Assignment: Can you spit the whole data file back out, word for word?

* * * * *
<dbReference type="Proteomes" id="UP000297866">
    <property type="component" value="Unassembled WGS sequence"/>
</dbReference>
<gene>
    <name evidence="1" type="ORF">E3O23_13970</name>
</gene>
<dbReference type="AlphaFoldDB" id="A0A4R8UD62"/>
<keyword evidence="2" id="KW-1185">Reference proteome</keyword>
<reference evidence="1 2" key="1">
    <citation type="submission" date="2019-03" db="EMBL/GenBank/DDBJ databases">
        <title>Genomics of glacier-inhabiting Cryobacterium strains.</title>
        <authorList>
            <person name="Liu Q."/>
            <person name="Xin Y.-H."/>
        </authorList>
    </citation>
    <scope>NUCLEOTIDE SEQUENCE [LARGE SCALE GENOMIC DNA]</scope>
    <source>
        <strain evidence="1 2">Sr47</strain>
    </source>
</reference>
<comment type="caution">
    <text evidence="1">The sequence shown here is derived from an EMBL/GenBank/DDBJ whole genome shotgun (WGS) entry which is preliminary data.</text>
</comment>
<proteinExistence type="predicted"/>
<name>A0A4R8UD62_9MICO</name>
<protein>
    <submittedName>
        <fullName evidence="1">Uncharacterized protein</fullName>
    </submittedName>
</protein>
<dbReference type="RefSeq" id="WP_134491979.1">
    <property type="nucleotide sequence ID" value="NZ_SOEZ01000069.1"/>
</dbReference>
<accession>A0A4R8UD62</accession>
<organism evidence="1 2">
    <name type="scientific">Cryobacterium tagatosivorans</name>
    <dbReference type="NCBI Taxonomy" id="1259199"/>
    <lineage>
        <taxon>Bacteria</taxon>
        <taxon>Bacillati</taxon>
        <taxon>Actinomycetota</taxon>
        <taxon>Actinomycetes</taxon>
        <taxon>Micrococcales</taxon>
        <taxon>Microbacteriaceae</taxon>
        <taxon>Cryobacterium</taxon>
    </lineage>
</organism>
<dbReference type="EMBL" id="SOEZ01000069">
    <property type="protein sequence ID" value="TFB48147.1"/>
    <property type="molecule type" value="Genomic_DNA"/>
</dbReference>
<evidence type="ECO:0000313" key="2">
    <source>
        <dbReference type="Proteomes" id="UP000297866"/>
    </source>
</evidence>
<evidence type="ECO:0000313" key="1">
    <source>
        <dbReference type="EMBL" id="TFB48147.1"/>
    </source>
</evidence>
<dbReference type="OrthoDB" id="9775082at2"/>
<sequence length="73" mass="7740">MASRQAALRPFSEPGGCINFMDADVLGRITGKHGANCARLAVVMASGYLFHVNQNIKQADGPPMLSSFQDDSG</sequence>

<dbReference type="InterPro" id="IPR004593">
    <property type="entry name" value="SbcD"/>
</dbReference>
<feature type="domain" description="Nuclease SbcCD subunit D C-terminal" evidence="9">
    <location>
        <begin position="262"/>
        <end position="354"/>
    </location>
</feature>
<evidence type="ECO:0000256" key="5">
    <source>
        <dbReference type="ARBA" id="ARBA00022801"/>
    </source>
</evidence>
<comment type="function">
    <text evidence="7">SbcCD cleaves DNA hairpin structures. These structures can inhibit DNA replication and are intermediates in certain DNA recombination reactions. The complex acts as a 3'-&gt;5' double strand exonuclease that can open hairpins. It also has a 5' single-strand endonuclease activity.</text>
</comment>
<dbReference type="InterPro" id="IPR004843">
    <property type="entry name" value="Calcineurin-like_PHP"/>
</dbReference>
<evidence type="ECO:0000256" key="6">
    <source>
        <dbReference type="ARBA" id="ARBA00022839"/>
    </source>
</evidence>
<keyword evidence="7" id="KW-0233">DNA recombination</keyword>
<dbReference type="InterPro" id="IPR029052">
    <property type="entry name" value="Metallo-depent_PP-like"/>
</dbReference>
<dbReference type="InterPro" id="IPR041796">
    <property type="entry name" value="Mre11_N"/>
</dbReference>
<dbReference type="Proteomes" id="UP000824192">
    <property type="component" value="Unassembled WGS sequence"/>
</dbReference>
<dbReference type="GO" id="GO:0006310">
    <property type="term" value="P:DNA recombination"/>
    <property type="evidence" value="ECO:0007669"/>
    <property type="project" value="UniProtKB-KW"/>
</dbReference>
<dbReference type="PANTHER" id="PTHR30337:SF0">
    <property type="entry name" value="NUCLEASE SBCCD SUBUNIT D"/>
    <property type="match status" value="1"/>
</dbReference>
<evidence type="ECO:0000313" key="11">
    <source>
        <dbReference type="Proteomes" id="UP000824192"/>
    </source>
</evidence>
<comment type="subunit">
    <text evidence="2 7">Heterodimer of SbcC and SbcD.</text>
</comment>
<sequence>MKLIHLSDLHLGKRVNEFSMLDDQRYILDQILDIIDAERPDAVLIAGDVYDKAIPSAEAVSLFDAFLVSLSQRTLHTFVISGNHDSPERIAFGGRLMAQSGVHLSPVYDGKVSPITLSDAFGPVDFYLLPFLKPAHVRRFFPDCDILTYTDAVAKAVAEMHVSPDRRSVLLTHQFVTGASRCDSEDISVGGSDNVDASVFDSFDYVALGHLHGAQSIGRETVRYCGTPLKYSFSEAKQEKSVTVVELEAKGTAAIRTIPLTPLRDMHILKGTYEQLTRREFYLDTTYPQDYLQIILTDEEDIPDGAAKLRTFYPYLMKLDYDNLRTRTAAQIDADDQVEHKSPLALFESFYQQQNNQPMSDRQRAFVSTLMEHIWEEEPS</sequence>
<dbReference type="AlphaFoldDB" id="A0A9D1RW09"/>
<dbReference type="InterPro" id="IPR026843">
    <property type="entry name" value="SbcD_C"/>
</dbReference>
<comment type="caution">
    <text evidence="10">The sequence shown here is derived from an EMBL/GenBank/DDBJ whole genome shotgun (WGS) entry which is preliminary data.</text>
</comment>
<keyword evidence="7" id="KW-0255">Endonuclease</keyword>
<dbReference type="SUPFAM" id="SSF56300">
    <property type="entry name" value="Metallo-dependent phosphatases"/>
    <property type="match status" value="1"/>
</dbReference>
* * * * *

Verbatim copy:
<dbReference type="Proteomes" id="UP000297866">
    <property type="component" value="Unassembled WGS sequence"/>
</dbReference>
<gene>
    <name evidence="1" type="ORF">E3O23_13970</name>
</gene>
<dbReference type="AlphaFoldDB" id="A0A4R8UD62"/>
<keyword evidence="2" id="KW-1185">Reference proteome</keyword>
<reference evidence="1 2" key="1">
    <citation type="submission" date="2019-03" db="EMBL/GenBank/DDBJ databases">
        <title>Genomics of glacier-inhabiting Cryobacterium strains.</title>
        <authorList>
            <person name="Liu Q."/>
            <person name="Xin Y.-H."/>
        </authorList>
    </citation>
    <scope>NUCLEOTIDE SEQUENCE [LARGE SCALE GENOMIC DNA]</scope>
    <source>
        <strain evidence="1 2">Sr47</strain>
    </source>
</reference>
<comment type="caution">
    <text evidence="1">The sequence shown here is derived from an EMBL/GenBank/DDBJ whole genome shotgun (WGS) entry which is preliminary data.</text>
</comment>
<proteinExistence type="predicted"/>
<name>A0A4R8UD62_9MICO</name>
<protein>
    <submittedName>
        <fullName evidence="1">Uncharacterized protein</fullName>
    </submittedName>
</protein>
<dbReference type="RefSeq" id="WP_134491979.1">
    <property type="nucleotide sequence ID" value="NZ_SOEZ01000069.1"/>
</dbReference>
<accession>A0A4R8UD62</accession>
<organism evidence="1 2">
    <name type="scientific">Cryobacterium tagatosivorans</name>
    <dbReference type="NCBI Taxonomy" id="1259199"/>
    <lineage>
        <taxon>Bacteria</taxon>
        <taxon>Bacillati</taxon>
        <taxon>Actinomycetota</taxon>
        <taxon>Actinomycetes</taxon>
        <taxon>Micrococcales</taxon>
        <taxon>Microbacteriaceae</taxon>
        <taxon>Cryobacterium</taxon>
    </lineage>
</organism>
<dbReference type="EMBL" id="SOEZ01000069">
    <property type="protein sequence ID" value="TFB48147.1"/>
    <property type="molecule type" value="Genomic_DNA"/>
</dbReference>
<evidence type="ECO:0000313" key="2">
    <source>
        <dbReference type="Proteomes" id="UP000297866"/>
    </source>
</evidence>
<evidence type="ECO:0000313" key="1">
    <source>
        <dbReference type="EMBL" id="TFB48147.1"/>
    </source>
</evidence>
<dbReference type="OrthoDB" id="9775082at2"/>
<sequence length="73" mass="7740">MASRQAALRPFSEPGGCINFMDADVLGRITGKHGANCARLAVVMASGYLFHVNQNIKQADGPPMLSSFQDDSG</sequence>

<dbReference type="InterPro" id="IPR004593">
    <property type="entry name" value="SbcD"/>
</dbReference>
<feature type="domain" description="Nuclease SbcCD subunit D C-terminal" evidence="9">
    <location>
        <begin position="262"/>
        <end position="354"/>
    </location>
</feature>
<evidence type="ECO:0000256" key="5">
    <source>
        <dbReference type="ARBA" id="ARBA00022801"/>
    </source>
</evidence>
<comment type="function">
    <text evidence="7">SbcCD cleaves DNA hairpin structures. These structures can inhibit DNA replication and are intermediates in certain DNA recombination reactions. The complex acts as a 3'-&gt;5' double strand exonuclease that can open hairpins. It also has a 5' single-strand endonuclease activity.</text>
</comment>
<dbReference type="InterPro" id="IPR004843">
    <property type="entry name" value="Calcineurin-like_PHP"/>
</dbReference>
<evidence type="ECO:0000256" key="6">
    <source>
        <dbReference type="ARBA" id="ARBA00022839"/>
    </source>
</evidence>
<keyword evidence="7" id="KW-0233">DNA recombination</keyword>
<dbReference type="InterPro" id="IPR029052">
    <property type="entry name" value="Metallo-depent_PP-like"/>
</dbReference>
<dbReference type="InterPro" id="IPR041796">
    <property type="entry name" value="Mre11_N"/>
</dbReference>
<dbReference type="Proteomes" id="UP000824192">
    <property type="component" value="Unassembled WGS sequence"/>
</dbReference>
<dbReference type="GO" id="GO:0006310">
    <property type="term" value="P:DNA recombination"/>
    <property type="evidence" value="ECO:0007669"/>
    <property type="project" value="UniProtKB-KW"/>
</dbReference>
<dbReference type="PANTHER" id="PTHR30337:SF0">
    <property type="entry name" value="NUCLEASE SBCCD SUBUNIT D"/>
    <property type="match status" value="1"/>
</dbReference>
<evidence type="ECO:0000313" key="11">
    <source>
        <dbReference type="Proteomes" id="UP000824192"/>
    </source>
</evidence>
<comment type="subunit">
    <text evidence="2 7">Heterodimer of SbcC and SbcD.</text>
</comment>
<sequence>MKLIHLSDLHLGKRVNEFSMLDDQRYILDQILDIIDAERPDAVLIAGDVYDKAIPSAEAVSLFDAFLVSLSQRTLHTFVISGNHDSPERIAFGGRLMAQSGVHLSPVYDGKVSPITLSDAFGPVDFYLLPFLKPAHVRRFFPDCDILTYTDAVAKAVAEMHVSPDRRSVLLTHQFVTGASRCDSEDISVGGSDNVDASVFDSFDYVALGHLHGAQSIGRETVRYCGTPLKYSFSEAKQEKSVTVVELEAKGTAAIRTIPLTPLRDMHILKGTYEQLTRREFYLDTTYPQDYLQIILTDEEDIPDGAAKLRTFYPYLMKLDYDNLRTRTAAQIDADDQVEHKSPLALFESFYQQQNNQPMSDRQRAFVSTLMEHIWEEEPS</sequence>
<dbReference type="AlphaFoldDB" id="A0A9D1RW09"/>
<dbReference type="InterPro" id="IPR026843">
    <property type="entry name" value="SbcD_C"/>
</dbReference>
<comment type="caution">
    <text evidence="10">The sequence shown here is derived from an EMBL/GenBank/DDBJ whole genome shotgun (WGS) entry which is preliminary data.</text>
</comment>
<keyword evidence="7" id="KW-0255">Endonuclease</keyword>
<dbReference type="SUPFAM" id="SSF56300">
    <property type="entry name" value="Metallo-dependent phosphatases"/>
    <property type="match status" value="1"/>
</dbReference>